The problem is magnified by the vast array of different metering modes. Most cameras allow the user to set a mode which weights various parts of the scene differently in determining the exposure. The same camera in different modes can produce vastly different pictures. Different cameras using different metering modes produce even more variable results.

Some photographers are partially aware of the limitations imposed by automatic metering. They then set the camera to manual and take a series of pictures at different exposures, hoping to get one which closely resembles the scene. This technique is better than using automatic metering, but still has its own problems. How are the pictures to be matched to the natural scene? Unless the photographer views the picture and the natural scene simultaneously, he must make the match in memory, which is a notoriously inaccurate method.

Even if viewed simultaneously, there can be no exact match because LDR pictures cannot capture all the scene contrast, regardless of exposure setting. High exposure photographs exaggerate brighter areas of the scene while lower exposures cause low contrast areas to turn completely black. A pedestrian in dark clothes might become even less visible.

At most, the viewer can specify the best match. But how good is the best match? Since the juror has never seen the natural image, he cannot assess the differences between the picture and the natural scene. He has no independent means for assessing the image fidelity. He cannot know whether the picture drastically exaggerates visibility. He has no choice but to accept the picture as reality.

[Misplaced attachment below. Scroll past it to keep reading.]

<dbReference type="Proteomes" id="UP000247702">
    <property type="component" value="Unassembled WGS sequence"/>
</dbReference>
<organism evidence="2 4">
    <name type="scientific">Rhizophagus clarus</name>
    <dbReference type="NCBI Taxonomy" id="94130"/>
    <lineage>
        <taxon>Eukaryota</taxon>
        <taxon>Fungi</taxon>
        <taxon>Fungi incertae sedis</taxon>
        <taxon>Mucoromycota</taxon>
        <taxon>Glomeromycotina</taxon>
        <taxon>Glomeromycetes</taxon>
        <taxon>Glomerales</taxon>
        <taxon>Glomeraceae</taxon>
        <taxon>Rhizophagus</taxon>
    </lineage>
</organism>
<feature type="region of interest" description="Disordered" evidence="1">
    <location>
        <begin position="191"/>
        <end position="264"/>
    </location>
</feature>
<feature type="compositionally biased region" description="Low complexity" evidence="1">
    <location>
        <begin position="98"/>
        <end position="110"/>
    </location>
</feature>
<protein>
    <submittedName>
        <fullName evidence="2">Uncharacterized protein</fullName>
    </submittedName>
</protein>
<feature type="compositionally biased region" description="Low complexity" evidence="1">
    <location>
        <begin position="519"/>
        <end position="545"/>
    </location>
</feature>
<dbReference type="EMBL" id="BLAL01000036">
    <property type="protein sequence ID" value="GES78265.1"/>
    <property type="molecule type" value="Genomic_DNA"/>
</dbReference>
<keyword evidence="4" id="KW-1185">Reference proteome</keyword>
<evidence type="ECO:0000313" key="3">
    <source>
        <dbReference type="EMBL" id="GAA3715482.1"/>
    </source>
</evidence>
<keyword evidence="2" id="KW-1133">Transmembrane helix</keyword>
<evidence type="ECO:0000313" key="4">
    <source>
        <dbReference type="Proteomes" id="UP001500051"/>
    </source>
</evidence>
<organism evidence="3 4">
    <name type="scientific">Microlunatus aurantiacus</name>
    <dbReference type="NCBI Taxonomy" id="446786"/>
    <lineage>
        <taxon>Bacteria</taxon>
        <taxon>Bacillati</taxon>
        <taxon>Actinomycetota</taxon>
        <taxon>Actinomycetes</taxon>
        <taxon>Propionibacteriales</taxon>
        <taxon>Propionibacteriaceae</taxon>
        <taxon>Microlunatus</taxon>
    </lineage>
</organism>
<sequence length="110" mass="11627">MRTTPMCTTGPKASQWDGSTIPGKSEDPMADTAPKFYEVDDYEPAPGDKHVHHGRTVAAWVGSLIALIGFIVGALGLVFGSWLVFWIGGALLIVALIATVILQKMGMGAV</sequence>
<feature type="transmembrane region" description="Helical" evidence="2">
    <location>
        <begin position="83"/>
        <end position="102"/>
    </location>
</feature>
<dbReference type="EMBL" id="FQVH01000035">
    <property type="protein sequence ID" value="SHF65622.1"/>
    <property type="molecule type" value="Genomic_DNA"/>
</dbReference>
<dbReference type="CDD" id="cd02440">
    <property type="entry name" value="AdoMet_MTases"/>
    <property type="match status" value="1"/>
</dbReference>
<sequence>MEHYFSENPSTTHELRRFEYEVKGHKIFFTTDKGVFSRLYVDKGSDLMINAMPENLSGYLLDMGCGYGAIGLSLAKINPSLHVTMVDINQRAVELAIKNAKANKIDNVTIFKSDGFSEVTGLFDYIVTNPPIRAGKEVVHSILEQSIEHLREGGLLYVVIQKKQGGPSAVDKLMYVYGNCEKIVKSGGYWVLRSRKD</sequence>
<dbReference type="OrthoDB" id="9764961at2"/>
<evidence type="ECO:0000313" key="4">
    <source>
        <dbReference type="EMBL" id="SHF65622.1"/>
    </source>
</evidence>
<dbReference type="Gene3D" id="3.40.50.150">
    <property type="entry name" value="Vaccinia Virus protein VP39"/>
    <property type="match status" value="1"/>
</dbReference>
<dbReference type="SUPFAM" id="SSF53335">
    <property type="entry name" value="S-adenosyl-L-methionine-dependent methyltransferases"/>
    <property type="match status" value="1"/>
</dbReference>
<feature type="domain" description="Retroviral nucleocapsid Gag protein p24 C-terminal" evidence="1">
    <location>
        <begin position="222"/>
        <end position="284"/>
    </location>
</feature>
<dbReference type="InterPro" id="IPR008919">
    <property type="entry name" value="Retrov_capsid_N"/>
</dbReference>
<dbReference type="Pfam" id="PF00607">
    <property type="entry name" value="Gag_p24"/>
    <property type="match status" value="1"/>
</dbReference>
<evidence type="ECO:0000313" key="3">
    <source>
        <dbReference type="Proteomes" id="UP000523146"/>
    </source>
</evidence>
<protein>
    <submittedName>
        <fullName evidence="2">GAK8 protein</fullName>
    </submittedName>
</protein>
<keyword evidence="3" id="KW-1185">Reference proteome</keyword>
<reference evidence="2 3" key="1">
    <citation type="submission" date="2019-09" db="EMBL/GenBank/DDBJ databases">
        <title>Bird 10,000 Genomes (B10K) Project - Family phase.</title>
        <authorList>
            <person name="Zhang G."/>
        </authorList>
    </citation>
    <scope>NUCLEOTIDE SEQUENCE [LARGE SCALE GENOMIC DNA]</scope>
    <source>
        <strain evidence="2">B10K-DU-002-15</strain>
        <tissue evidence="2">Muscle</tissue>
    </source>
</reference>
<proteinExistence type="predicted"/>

Sensory Factors

So far, I have discussed the issues involved in creating high fidelity between a picture and a natural scene. However, there is much more to "seeing" than the image. The driver on a dark road at night is operating under very different sensory conditions than the juror in the courtroom. The driver may have a very brief viewing duration while the juror can inspect the picture at his leisure. The critical object may appear in the driver's peripheral field, which has lower contrast sensitivity while the juror can look directly at the object. A driver travels through a scene of constantly moving objects and loses part of his peripheral field. The juror sees only a static image. The driver's vision was also likely reduced by eye jiggle in the socket due to vibration from the vehicle. The juror is sitting in a rock steady chair.

Vision also depends on adaptation state. People see best when the eye is adapted to prevailing light level. Oftentimes, the driver has a high adaptation level due to glare of oncoming vehicles. He is then adapted at the wrong level to a pedestrian appearing from the darkness. Drivers are generally mis-adapted by looking at their own headlamp beams. The juror is adapted to the prevailing light level. He has time to look around the picture and adapt to whatever level is necessary for best visibility.

Adaptation clearly demonstrates that there is no objective reality and that vision is always relative to the viewer. Suppose you go from daylight into a movie theater. At first, everything appears black. After a while, the eye adapts and the theater appears much brighter. Which was the objective reality: the black theater or the bright theater? The answer, of course, is neither. There is no reality that is independent of the viewer's condition at that moment in time.